Tuesday, February 22, 2011
Charlotte Chatsworth is frustrated. She's trying to come to terms with her father's gambling debts and what, exactly, that means for her marriage prospects. This is her third season on the "mart" and her father, in his quest to up the ante and score a huge marriage settlement, has so far refused every suitor who has asked for Charlotte's hand. Before you get the idea that this is a light historical romance, full of irreverent dialogue and witty repartee and complete with the bumbling father and the dashing nobleman who is finally brought up to scratch (with pretty words and a marriage settlement), let me assure you that One Night is Never Enough is exactly the opposite. It is a dark, cold look at one woman's loyalty to family and lack of choice and freedom, and the resulting forbidden love affair with a man who is the exact opposite of what a gentleman should be.
When Charlotte first meets Roman Merrick, owner of more than several gaming establishments and other nefarious businesses, he has just finished dispatching a man. As he looks up after the deed is done, he recognizes Charlotte, watching him. She is the woman he has taken notice of around town; the one woman who is so far out of his reach that he decides to cheat at a card game with her father, who unbelievably bets £10,000 against a night with his daughter to the winner of the hand. Charlotte, resigned to her fate to marry according to her father's wishes so that her sister Emily can be free of his machinations, has no choice but to honor the bet. The evening she spends with Roman changes everything. While they do nothing but play chess and talk, the stage is set for a torrid affair. It's a situation that neither Charlotte nor Roman can resist, despite the threat to her reputation and the possible loss of "value" in her father's scheme to sell her off to the highest titled bidder.
Anne Mallory's style of writing lends to dark, sometimes hard to follow mental dialogue among the characters. There are glimpses into their thought processes, but I had a hard time following the line of reasoning. It wasn't until a scene was over that I realized exactly what the characters were thinking. The actual spoken dialogue between the characters was heartfelt, a bit on the lighthearted side, and revealed the protagonists' thoughts just as well or even better than those silent ruminations. I would have preferred more of the former and less of the latter. The scene I found most remarkable was the card game scene late in the novel, when Roman brings Charlotte into a card game that he plays with his brother and his trusted associates. While that evening did not end well for the relationship, it revealed more about Charlotte than any prior scene in the novel. Roman's relationship with his adopted brother, Andreas (I'm assuming the next story in this series will be his), his friends and the orphan boys he puts to work for him, all reveal a side of him that was hinted at, but not really revealed up until this point. Until now, it was guess work on this reader's part to determine if Roman was really one of the "good guys" or if Charlotte had actually gotten herself mixed up in some very bad business. This uncertainty did make for some tense reading, something not usually found in this genre.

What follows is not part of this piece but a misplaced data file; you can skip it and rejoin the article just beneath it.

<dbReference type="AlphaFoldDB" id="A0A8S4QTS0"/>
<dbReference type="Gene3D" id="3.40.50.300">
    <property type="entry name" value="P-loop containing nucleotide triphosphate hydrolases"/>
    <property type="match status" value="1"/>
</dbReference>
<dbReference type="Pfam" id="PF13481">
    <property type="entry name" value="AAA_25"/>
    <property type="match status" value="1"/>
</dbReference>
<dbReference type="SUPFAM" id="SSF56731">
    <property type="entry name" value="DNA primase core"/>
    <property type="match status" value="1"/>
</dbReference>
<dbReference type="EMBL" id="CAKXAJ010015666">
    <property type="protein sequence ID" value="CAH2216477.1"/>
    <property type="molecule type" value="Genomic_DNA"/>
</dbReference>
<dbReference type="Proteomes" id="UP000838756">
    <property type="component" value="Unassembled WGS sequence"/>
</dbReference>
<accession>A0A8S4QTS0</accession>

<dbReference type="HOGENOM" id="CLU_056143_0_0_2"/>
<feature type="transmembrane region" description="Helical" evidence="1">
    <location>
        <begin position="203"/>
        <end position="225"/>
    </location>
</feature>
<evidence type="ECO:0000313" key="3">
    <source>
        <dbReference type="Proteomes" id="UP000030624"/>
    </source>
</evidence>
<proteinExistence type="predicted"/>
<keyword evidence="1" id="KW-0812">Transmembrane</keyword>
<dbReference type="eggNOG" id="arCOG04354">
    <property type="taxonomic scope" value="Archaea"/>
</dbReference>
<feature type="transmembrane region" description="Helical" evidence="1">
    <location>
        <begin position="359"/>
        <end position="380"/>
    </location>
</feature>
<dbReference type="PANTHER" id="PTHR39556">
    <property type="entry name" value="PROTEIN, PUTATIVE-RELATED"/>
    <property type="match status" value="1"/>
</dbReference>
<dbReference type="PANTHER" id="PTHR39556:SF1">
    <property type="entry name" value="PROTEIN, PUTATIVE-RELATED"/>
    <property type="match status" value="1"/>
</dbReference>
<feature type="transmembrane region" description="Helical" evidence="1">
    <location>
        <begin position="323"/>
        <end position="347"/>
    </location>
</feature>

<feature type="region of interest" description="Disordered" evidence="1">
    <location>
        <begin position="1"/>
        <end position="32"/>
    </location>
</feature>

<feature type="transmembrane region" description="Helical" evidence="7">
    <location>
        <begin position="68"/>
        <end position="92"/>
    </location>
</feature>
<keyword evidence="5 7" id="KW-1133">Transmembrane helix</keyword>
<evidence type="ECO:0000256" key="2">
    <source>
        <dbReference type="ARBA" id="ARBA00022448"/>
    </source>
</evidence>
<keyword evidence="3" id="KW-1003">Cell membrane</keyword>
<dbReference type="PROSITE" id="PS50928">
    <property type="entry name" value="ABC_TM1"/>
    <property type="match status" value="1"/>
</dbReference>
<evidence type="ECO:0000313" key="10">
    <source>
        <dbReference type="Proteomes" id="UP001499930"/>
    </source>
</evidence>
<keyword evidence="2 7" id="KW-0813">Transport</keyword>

When Charlotte (with help from Roman in an unexpected way) realizes that her sister is not counting on her to "save" her, that her mother is capable of finding happiness outside of her loveless and humiliating marriage, and that she herself is entitled to find happiness of her own, revelations come fast and furious. Charlotte makes a matrimonial choice, yet decides to carry on her affair with Roman. He, in the meantime, has begun to pay off her father's debts, and has a change of heart about his own personal state of being. All in all, the ending, while very neat and tied up in a bow, works. And even Charlotte's father comes around.